Just a discomfort for most, a sting is a big problem for those allergic to bug venom TO YOUR HEALTH

WOMEN'S HEALTH

July 06, 1993|By Dr. Genevieve Matanoski | Dr. Genevieve Matanoski,Contributing Writer

They're back -- honeybees, yellow jackets, hornets and wasps. For most of us, insect bites are a minor nuisance, but for a small percentage, those who suffer from what is usually called "an allergic reaction" to insect venom, insects can be a source of worry and anxiety.

The good news is that fewer than 50 deaths from insect stings are recorded in the United States each year. The worrisome news is that the number of people likely to have a severe reaction to insect stings is estimated to be in the tens of millions. Children are particularly vulnerable as they play outside and eat sweet foods, which attract these insects.

I asked Dr. Lawrence Lichtenstein at the Johns Hopkins Asthma and Allergy Center for his advice about this summer problem.

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Q: What happens when you're stung?

A: For most women and children, an insect sting results in several hours of mildly uncomfortable swelling, redness and itching in the area around the sting. For some, there may be a larger area of swelling around the bite with redness and pain for several days.

However, in a few cases, a systemic or allergic reaction leads to swelling and blocking of the airways, shock and hypotension (abnormally low blood pressure). This kind of allergic reaction requires immediate medical treatment.

Interestingly, a study undertaken at Hopkins showed that women are more likely to have severe local reactions, while men are more likely to have a systemic reaction.

Q: What should I do if I am stung?

A: If you or your child have been stung before and have not had a severe reaction, the chances are that you are not allergic to insect venom and medical treatment is not necessary. However, wasp, yellow jacket and bee stings are each different and it is possible to be allergic to one and not another.

The discomfort caused by the sting can usually be eased with an over-the-counter cream or even an old-fashioned remedy like baking soda mixed with a little water. However, if you or a child have reacted severely to a previous sting, you should seek immediate medical treatment. In some adults who have had severe reactions, immunotherapy with insect venom -- that is, a series of injections to build an immunity to the venom -- may be recommended.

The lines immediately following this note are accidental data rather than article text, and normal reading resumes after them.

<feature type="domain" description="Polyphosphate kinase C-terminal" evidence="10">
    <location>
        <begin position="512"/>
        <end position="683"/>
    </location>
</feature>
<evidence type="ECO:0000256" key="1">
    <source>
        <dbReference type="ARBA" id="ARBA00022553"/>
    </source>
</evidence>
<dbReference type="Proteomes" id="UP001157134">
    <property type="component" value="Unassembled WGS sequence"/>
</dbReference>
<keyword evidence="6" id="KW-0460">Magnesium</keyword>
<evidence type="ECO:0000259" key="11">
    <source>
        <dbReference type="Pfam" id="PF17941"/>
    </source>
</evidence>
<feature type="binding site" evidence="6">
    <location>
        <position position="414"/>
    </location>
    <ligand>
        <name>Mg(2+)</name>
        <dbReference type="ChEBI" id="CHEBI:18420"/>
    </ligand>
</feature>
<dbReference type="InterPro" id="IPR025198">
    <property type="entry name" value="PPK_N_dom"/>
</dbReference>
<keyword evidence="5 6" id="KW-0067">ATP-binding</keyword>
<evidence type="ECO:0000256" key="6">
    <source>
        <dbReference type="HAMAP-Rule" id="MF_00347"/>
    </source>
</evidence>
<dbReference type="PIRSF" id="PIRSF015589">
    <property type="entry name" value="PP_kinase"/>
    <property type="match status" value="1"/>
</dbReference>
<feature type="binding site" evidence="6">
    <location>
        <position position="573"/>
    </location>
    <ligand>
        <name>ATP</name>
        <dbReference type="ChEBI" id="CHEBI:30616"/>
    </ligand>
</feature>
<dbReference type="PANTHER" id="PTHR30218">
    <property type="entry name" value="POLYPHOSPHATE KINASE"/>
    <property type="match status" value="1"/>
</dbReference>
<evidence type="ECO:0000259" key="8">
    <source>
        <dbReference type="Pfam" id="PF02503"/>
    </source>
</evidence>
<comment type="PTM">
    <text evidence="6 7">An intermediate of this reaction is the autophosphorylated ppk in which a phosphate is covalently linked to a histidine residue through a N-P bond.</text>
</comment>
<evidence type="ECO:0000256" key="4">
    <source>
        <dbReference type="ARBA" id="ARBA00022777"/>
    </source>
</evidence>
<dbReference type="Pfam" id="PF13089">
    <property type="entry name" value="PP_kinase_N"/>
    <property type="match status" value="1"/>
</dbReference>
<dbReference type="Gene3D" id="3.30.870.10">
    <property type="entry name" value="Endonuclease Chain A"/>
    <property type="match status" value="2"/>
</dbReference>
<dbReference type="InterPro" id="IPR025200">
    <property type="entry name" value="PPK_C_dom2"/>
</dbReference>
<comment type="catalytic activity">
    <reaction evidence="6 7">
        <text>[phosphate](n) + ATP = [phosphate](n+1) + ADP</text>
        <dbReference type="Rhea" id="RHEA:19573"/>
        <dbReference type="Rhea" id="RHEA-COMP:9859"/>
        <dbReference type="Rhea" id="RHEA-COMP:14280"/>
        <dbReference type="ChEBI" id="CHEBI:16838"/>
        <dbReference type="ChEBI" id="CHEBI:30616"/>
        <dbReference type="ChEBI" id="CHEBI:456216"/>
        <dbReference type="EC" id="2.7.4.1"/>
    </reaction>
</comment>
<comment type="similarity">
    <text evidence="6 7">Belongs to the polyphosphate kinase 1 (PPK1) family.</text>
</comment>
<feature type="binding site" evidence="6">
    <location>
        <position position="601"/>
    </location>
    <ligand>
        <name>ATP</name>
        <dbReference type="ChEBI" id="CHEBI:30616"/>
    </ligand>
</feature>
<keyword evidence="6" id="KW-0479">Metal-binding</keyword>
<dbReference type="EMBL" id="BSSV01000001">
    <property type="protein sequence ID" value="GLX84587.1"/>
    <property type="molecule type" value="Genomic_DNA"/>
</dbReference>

Q: What about my children?

A: Children are stung more often and they react somewhat differently to stings than adults. Children's reactions, even those that are more severe, tend to be limited to the skin, with only 25 percent of children having any respiratory distress or hypotension. Most of these severe reactions can be effectively treated with epinephrine, which is available in emergency rooms and doctors' offices, and children with severe reactions should be treated with immunotherapy. For those children (and adults) who have severe reactions to insect bites, carrying an emergency kit with epinephrine for immediate use may be recommended until immunotherapy has been completed.

Q: What can I do to prevent insect stings?

A: Without spoiling your child's enjoyment of the summer, be careful about drinking and eating sweet things outside. Be particularly careful around trash cans and anywhere where there is a concentration of sweet foods.

Never antagonize a bee or a wasp. If your children spend a lot of time outside, make sure they know how to recognize the nests of wasps, hornets and bees, and the ground holes of yellow jackets and know to avoid them.

And, it is best not to let your children run around outside without shoes -- many bites come from honeybees and yellow jackets stepped on by bare feet.

For more information about insect bites and allergic reactions, call the Johns Hopkins Asthma and Allergy Center at (410) 550-2309 or (410) 550-2310.

Dr. Matanoski is a physician and professor of epidemiology at the Johns Hopkins School of Hygiene and Public Health.

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